Gustav Mahler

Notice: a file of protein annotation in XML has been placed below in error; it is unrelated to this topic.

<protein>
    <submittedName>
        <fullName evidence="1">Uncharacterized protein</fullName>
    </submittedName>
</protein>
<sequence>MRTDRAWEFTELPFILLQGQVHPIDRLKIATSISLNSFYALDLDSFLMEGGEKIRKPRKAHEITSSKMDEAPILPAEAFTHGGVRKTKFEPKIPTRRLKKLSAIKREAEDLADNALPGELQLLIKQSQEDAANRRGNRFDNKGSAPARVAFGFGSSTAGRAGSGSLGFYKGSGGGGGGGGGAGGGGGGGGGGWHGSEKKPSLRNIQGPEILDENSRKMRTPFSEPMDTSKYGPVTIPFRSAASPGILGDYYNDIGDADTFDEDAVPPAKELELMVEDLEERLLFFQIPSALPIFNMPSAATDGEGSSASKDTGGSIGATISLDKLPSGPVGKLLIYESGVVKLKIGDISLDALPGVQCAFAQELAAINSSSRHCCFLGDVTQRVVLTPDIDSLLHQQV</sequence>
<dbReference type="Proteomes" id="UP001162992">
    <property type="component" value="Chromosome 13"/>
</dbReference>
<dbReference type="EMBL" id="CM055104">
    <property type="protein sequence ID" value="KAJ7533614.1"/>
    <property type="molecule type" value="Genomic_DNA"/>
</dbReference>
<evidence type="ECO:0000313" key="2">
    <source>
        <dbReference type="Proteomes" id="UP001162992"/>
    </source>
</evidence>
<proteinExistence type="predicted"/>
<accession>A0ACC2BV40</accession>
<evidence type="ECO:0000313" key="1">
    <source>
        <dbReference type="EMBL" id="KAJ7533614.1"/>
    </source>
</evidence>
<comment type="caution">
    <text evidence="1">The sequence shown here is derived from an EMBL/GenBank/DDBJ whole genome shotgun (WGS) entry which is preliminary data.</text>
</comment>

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Mahler was born in Kalischt, Bohemia, on July 7, 1860. At the time, Bohemia (later to form a major component of Czechoslovakia, and later the Czech Republic) was part of the Austro-Hungarian empire, then enduring its final crumbling decades, and the region where Mahler spent his youth was strongly associate with the Czech independence movement. However, Mahler also was a Jew, and Jews in the region were associated by ethnic Czechs with Germans. Mahler famous quote is: "I am thrice homeless, as a native of Bohemia in Austria, as an Austrian among Germans, and as a Jew throughout the world. Everywhere an intruder, never welcomed." Then add to that the fact that the public considered Mahler to be a gifted conductor with a habit of writing over-long symphonies, while Mahler considered himself to a composer forced to spend most of his year conducting. Mahler is known for the length, depth, and painful emotions of his works. He loved nature and life and, based on early childhood experiences, feared death (family deaths, a suicide, and a brutal rape he witnessed). This duality appears in almost all his compositions, especially in the Kindertotenlieder ("Songs on the Deaths of Children"), which are actually about the loss of an innocent view of life. Mahler's orchestral music is clear, complex, and full of musical imagery, from the heavenly to the banal (the family lived near a military barracks, so march tunes sometimes appear; an argument was associated with the sound of a hurdy-gurdy outside the window). The "program" in the incredible symphonies is therefore that of personal tragedy and hope projected onto a universal scale. Mahler was one of the most important and influential conductors of the period. Although Mahler had originally studied piano and composition, he was not a virtuoso pianist and his student and youthful works were already too forward looking for him to win the conservative judged composition contests of the time. As a result, Mahler was...
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